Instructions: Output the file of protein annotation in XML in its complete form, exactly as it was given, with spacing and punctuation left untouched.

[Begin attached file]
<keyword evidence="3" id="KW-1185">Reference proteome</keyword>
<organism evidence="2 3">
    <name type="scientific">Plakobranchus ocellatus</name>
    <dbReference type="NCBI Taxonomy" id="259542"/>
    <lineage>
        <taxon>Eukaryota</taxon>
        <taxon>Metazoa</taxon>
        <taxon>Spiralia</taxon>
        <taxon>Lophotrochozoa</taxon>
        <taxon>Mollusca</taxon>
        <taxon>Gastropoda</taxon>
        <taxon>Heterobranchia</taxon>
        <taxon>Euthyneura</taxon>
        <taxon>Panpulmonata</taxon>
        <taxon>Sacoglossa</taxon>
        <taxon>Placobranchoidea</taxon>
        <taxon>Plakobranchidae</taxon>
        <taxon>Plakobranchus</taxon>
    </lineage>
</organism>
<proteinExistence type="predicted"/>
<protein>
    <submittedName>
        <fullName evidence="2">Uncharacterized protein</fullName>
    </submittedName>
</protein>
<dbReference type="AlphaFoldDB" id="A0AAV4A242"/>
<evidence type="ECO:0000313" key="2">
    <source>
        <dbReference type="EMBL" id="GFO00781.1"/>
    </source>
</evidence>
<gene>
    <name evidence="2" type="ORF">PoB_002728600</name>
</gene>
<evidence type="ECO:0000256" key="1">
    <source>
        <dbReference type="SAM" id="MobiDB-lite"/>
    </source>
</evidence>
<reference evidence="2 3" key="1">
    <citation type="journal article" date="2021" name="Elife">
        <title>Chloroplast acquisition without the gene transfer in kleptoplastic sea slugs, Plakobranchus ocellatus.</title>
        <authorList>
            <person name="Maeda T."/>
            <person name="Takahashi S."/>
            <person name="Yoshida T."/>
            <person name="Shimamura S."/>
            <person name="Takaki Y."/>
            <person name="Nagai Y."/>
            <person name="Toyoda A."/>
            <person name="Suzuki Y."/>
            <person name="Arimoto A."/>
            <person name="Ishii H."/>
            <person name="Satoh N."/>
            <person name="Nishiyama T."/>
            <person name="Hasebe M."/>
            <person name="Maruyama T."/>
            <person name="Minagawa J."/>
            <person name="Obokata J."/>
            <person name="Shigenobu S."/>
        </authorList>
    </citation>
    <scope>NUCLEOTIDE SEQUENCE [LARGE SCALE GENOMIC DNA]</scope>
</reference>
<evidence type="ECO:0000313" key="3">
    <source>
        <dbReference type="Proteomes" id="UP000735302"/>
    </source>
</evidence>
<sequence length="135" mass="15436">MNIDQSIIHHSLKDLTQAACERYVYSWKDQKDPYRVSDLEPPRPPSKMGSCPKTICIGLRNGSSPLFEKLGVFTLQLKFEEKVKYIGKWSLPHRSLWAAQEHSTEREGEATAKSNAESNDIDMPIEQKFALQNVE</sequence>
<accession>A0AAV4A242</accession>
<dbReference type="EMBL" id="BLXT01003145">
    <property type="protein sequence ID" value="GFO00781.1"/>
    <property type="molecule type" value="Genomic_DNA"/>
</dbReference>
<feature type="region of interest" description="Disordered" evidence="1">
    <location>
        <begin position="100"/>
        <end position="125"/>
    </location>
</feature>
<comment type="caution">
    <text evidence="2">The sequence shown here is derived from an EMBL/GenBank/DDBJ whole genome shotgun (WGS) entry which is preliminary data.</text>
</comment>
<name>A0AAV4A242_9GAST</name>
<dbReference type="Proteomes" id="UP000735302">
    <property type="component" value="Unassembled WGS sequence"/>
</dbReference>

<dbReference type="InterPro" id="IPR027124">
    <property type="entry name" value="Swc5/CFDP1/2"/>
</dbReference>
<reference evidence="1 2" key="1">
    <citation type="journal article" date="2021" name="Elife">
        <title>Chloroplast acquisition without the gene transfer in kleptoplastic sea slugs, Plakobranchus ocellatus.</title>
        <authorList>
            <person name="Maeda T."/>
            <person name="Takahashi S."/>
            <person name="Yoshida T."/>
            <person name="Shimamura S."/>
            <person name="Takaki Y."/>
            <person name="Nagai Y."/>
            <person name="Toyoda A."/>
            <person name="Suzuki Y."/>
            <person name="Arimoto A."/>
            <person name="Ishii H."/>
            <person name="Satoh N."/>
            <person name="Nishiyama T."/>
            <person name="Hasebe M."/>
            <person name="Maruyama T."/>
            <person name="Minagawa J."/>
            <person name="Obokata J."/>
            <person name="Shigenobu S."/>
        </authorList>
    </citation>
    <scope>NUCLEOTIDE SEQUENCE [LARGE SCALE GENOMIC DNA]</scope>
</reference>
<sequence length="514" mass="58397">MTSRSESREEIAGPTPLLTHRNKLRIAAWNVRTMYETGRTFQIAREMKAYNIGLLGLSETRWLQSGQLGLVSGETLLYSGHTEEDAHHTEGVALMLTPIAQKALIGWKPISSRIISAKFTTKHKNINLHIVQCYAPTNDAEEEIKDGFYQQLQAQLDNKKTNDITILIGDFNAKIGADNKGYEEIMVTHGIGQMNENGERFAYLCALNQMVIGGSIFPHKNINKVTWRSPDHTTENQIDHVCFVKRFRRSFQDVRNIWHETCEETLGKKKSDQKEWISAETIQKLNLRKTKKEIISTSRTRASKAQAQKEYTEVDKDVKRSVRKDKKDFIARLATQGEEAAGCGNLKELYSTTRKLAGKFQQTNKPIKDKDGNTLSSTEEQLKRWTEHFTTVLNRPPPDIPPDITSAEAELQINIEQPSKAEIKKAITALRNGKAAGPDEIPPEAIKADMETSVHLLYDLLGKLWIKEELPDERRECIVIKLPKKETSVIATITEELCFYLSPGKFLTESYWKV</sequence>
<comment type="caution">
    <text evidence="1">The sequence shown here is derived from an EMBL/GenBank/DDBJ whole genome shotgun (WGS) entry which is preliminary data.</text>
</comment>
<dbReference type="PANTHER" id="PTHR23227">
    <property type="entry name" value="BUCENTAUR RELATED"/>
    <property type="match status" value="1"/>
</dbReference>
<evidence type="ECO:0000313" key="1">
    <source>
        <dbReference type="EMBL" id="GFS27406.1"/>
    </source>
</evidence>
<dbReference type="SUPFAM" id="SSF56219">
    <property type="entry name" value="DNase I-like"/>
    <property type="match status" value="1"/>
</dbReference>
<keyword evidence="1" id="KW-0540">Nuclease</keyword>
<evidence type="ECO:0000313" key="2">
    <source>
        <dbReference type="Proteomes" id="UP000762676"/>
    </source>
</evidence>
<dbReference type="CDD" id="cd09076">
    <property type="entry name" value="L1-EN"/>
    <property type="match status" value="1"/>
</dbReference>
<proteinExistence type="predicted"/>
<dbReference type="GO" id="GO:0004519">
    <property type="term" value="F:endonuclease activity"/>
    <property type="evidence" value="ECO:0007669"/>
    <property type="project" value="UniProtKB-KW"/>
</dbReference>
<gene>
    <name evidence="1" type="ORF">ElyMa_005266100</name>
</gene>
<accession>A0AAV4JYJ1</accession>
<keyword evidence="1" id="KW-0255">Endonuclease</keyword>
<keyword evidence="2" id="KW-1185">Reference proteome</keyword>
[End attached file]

<keyword evidence="3" id="KW-1185">Reference proteome</keyword>
<organism evidence="2 3">
    <name type="scientific">Plakobranchus ocellatus</name>
    <dbReference type="NCBI Taxonomy" id="259542"/>
    <lineage>
        <taxon>Eukaryota</taxon>
        <taxon>Metazoa</taxon>
        <taxon>Spiralia</taxon>
        <taxon>Lophotrochozoa</taxon>
        <taxon>Mollusca</taxon>
        <taxon>Gastropoda</taxon>
        <taxon>Heterobranchia</taxon>
        <taxon>Euthyneura</taxon>
        <taxon>Panpulmonata</taxon>
        <taxon>Sacoglossa</taxon>
        <taxon>Placobranchoidea</taxon>
        <taxon>Plakobranchidae</taxon>
        <taxon>Plakobranchus</taxon>
    </lineage>
</organism>
<proteinExistence type="predicted"/>
<protein>
    <submittedName>
        <fullName evidence="2">Uncharacterized protein</fullName>
    </submittedName>
</protein>
<dbReference type="AlphaFoldDB" id="A0AAV4A242"/>
<evidence type="ECO:0000313" key="2">
    <source>
        <dbReference type="EMBL" id="GFO00781.1"/>
    </source>
</evidence>
<gene>
    <name evidence="2" type="ORF">PoB_002728600</name>
</gene>
<evidence type="ECO:0000256" key="1">
    <source>
        <dbReference type="SAM" id="MobiDB-lite"/>
    </source>
</evidence>
<reference evidence="2 3" key="1">
    <citation type="journal article" date="2021" name="Elife">
        <title>Chloroplast acquisition without the gene transfer in kleptoplastic sea slugs, Plakobranchus ocellatus.</title>
        <authorList>
            <person name="Maeda T."/>
            <person name="Takahashi S."/>
            <person name="Yoshida T."/>
            <person name="Shimamura S."/>
            <person name="Takaki Y."/>
            <person name="Nagai Y."/>
            <person name="Toyoda A."/>
            <person name="Suzuki Y."/>
            <person name="Arimoto A."/>
            <person name="Ishii H."/>
            <person name="Satoh N."/>
            <person name="Nishiyama T."/>
            <person name="Hasebe M."/>
            <person name="Maruyama T."/>
            <person name="Minagawa J."/>
            <person name="Obokata J."/>
            <person name="Shigenobu S."/>
        </authorList>
    </citation>
    <scope>NUCLEOTIDE SEQUENCE [LARGE SCALE GENOMIC DNA]</scope>
</reference>
<evidence type="ECO:0000313" key="3">
    <source>
        <dbReference type="Proteomes" id="UP000735302"/>
    </source>
</evidence>
<sequence length="135" mass="15436">MNIDQSIIHHSLKDLTQAACERYVYSWKDQKDPYRVSDLEPPRPPSKMGSCPKTICIGLRNGSSPLFEKLGVFTLQLKFEEKVKYIGKWSLPHRSLWAAQEHSTEREGEATAKSNAESNDIDMPIEQKFALQNVE</sequence>
<accession>A0AAV4A242</accession>
<dbReference type="EMBL" id="BLXT01003145">
    <property type="protein sequence ID" value="GFO00781.1"/>
    <property type="molecule type" value="Genomic_DNA"/>
</dbReference>
<feature type="region of interest" description="Disordered" evidence="1">
    <location>
        <begin position="100"/>
        <end position="125"/>
    </location>
</feature>
<comment type="caution">
    <text evidence="2">The sequence shown here is derived from an EMBL/GenBank/DDBJ whole genome shotgun (WGS) entry which is preliminary data.</text>
</comment>
<name>A0AAV4A242_9GAST</name>
<dbReference type="Proteomes" id="UP000735302">
    <property type="component" value="Unassembled WGS sequence"/>
</dbReference>

<dbReference type="InterPro" id="IPR027124">
    <property type="entry name" value="Swc5/CFDP1/2"/>
</dbReference>
<reference evidence="1 2" key="1">
    <citation type="journal article" date="2021" name="Elife">
        <title>Chloroplast acquisition without the gene transfer in kleptoplastic sea slugs, Plakobranchus ocellatus.</title>
        <authorList>
            <person name="Maeda T."/>
            <person name="Takahashi S."/>
            <person name="Yoshida T."/>
            <person name="Shimamura S."/>
            <person name="Takaki Y."/>
            <person name="Nagai Y."/>
            <person name="Toyoda A."/>
            <person name="Suzuki Y."/>
            <person name="Arimoto A."/>
            <person name="Ishii H."/>
            <person name="Satoh N."/>
            <person name="Nishiyama T."/>
            <person name="Hasebe M."/>
            <person name="Maruyama T."/>
            <person name="Minagawa J."/>
            <person name="Obokata J."/>
            <person name="Shigenobu S."/>
        </authorList>
    </citation>
    <scope>NUCLEOTIDE SEQUENCE [LARGE SCALE GENOMIC DNA]</scope>
</reference>
<sequence length="514" mass="58397">MTSRSESREEIAGPTPLLTHRNKLRIAAWNVRTMYETGRTFQIAREMKAYNIGLLGLSETRWLQSGQLGLVSGETLLYSGHTEEDAHHTEGVALMLTPIAQKALIGWKPISSRIISAKFTTKHKNINLHIVQCYAPTNDAEEEIKDGFYQQLQAQLDNKKTNDITILIGDFNAKIGADNKGYEEIMVTHGIGQMNENGERFAYLCALNQMVIGGSIFPHKNINKVTWRSPDHTTENQIDHVCFVKRFRRSFQDVRNIWHETCEETLGKKKSDQKEWISAETIQKLNLRKTKKEIISTSRTRASKAQAQKEYTEVDKDVKRSVRKDKKDFIARLATQGEEAAGCGNLKELYSTTRKLAGKFQQTNKPIKDKDGNTLSSTEEQLKRWTEHFTTVLNRPPPDIPPDITSAEAELQINIEQPSKAEIKKAITALRNGKAAGPDEIPPEAIKADMETSVHLLYDLLGKLWIKEELPDERRECIVIKLPKKETSVIATITEELCFYLSPGKFLTESYWKV</sequence>
<comment type="caution">
    <text evidence="1">The sequence shown here is derived from an EMBL/GenBank/DDBJ whole genome shotgun (WGS) entry which is preliminary data.</text>
</comment>
<dbReference type="PANTHER" id="PTHR23227">
    <property type="entry name" value="BUCENTAUR RELATED"/>
    <property type="match status" value="1"/>
</dbReference>
<evidence type="ECO:0000313" key="1">
    <source>
        <dbReference type="EMBL" id="GFS27406.1"/>
    </source>
</evidence>
<dbReference type="SUPFAM" id="SSF56219">
    <property type="entry name" value="DNase I-like"/>
    <property type="match status" value="1"/>
</dbReference>
<keyword evidence="1" id="KW-0540">Nuclease</keyword>
<evidence type="ECO:0000313" key="2">
    <source>
        <dbReference type="Proteomes" id="UP000762676"/>
    </source>
</evidence>
<dbReference type="CDD" id="cd09076">
    <property type="entry name" value="L1-EN"/>
    <property type="match status" value="1"/>
</dbReference>
<proteinExistence type="predicted"/>
<dbReference type="GO" id="GO:0004519">
    <property type="term" value="F:endonuclease activity"/>
    <property type="evidence" value="ECO:0007669"/>
    <property type="project" value="UniProtKB-KW"/>
</dbReference>
<gene>
    <name evidence="1" type="ORF">ElyMa_005266100</name>
</gene>
<accession>A0AAV4JYJ1</accession>
<keyword evidence="1" id="KW-0255">Endonuclease</keyword>
<keyword evidence="2" id="KW-1185">Reference proteome</keyword>